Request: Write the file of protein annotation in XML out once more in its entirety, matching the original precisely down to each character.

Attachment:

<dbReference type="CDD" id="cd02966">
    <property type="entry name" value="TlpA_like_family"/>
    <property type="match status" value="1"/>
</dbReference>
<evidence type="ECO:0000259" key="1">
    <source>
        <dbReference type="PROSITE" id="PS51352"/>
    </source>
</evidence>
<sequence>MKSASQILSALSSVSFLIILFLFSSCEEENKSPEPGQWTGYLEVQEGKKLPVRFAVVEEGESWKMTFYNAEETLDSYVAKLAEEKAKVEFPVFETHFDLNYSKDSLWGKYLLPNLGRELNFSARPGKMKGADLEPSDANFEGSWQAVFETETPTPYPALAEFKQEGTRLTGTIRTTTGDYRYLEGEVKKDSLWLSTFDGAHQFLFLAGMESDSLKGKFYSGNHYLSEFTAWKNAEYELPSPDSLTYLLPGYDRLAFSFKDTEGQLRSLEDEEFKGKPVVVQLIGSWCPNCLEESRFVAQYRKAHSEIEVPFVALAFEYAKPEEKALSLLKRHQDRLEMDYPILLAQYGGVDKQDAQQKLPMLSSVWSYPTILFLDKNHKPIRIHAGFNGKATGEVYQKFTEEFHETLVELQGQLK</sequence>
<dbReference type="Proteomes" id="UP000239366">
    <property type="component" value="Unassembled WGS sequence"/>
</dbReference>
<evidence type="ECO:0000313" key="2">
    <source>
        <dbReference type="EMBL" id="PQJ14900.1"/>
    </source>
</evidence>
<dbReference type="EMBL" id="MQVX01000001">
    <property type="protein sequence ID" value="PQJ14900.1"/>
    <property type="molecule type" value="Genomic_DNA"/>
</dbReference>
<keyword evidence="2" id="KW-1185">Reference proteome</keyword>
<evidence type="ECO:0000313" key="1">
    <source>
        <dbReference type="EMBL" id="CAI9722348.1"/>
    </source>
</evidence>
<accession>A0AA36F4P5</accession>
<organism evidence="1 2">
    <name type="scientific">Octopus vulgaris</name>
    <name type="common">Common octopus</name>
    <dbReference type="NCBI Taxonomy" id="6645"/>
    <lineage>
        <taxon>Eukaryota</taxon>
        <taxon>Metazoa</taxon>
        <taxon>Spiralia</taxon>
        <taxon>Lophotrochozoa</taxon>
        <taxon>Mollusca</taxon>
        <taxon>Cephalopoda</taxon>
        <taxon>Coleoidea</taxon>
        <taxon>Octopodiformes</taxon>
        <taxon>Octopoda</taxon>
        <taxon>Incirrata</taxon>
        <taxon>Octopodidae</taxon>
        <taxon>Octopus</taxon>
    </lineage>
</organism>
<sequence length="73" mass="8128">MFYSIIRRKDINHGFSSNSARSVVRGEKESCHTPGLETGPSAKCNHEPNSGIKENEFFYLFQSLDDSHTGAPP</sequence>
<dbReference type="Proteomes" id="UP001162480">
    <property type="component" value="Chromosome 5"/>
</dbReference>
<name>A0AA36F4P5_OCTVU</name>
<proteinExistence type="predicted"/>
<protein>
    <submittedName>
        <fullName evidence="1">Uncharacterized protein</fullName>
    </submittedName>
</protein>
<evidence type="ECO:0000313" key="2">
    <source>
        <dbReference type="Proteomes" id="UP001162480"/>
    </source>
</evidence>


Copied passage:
<dbReference type="CDD" id="cd02966">
    <property type="entry name" value="TlpA_like_family"/>
    <property type="match status" value="1"/>
</dbReference>
<evidence type="ECO:0000259" key="1">
    <source>
        <dbReference type="PROSITE" id="PS51352"/>
    </source>
</evidence>
<sequence>MKSASQILSALSSVSFLIILFLFSSCEEENKSPEPGQWTGYLEVQEGKKLPVRFAVVEEGESWKMTFYNAEETLDSYVAKLAEEKAKVEFPVFETHFDLNYSKDSLWGKYLLPNLGRELNFSARPGKMKGADLEPSDANFEGSWQAVFETETPTPYPALAEFKQEGTRLTGTIRTTTGDYRYLEGEVKKDSLWLSTFDGAHQFLFLAGMESDSLKGKFYSGNHYLSEFTAWKNAEYELPSPDSLTYLLPGYDRLAFSFKDTEGQLRSLEDEEFKGKPVVVQLIGSWCPNCLEESRFVAQYRKAHSEIEVPFVALAFEYAKPEEKALSLLKRHQDRLEMDYPILLAQYGGVDKQDAQQKLPMLSSVWSYPTILFLDKNHKPIRIHAGFNGKATGEVYQKFTEEFHETLVELQGQLK</sequence>
<dbReference type="Proteomes" id="UP000239366">
    <property type="component" value="Unassembled WGS sequence"/>
</dbReference>
<evidence type="ECO:0000313" key="2">
    <source>
        <dbReference type="EMBL" id="PQJ14900.1"/>
    </source>
</evidence>
<dbReference type="EMBL" id="MQVX01000001">
    <property type="protein sequence ID" value="PQJ14900.1"/>
    <property type="molecule type" value="Genomic_DNA"/>
</dbReference>
<keyword evidence="2" id="KW-1185">Reference proteome</keyword>
<evidence type="ECO:0000313" key="1">
    <source>
        <dbReference type="EMBL" id="CAI9722348.1"/>
    </source>
</evidence>
<accession>A0AA36F4P5</accession>
<organism evidence="1 2">
    <name type="scientific">Octopus vulgaris</name>
    <name type="common">Common octopus</name>
    <dbReference type="NCBI Taxonomy" id="6645"/>
    <lineage>
        <taxon>Eukaryota</taxon>
        <taxon>Metazoa</taxon>
        <taxon>Spiralia</taxon>
        <taxon>Lophotrochozoa</taxon>
        <taxon>Mollusca</taxon>
        <taxon>Cephalopoda</taxon>
        <taxon>Coleoidea</taxon>
        <taxon>Octopodiformes</taxon>
        <taxon>Octopoda</taxon>
        <taxon>Incirrata</taxon>
        <taxon>Octopodidae</taxon>
        <taxon>Octopus</taxon>
    </lineage>
</organism>
<sequence length="73" mass="8128">MFYSIIRRKDINHGFSSNSARSVVRGEKESCHTPGLETGPSAKCNHEPNSGIKENEFFYLFQSLDDSHTGAPP</sequence>
<dbReference type="Proteomes" id="UP001162480">
    <property type="component" value="Chromosome 5"/>
</dbReference>
<name>A0AA36F4P5_OCTVU</name>
<proteinExistence type="predicted"/>
<protein>
    <submittedName>
        <fullName evidence="1">Uncharacterized protein</fullName>
    </submittedName>
</protein>
<evidence type="ECO:0000313" key="2">
    <source>
        <dbReference type="Proteomes" id="UP001162480"/>
    </source>
</evidence>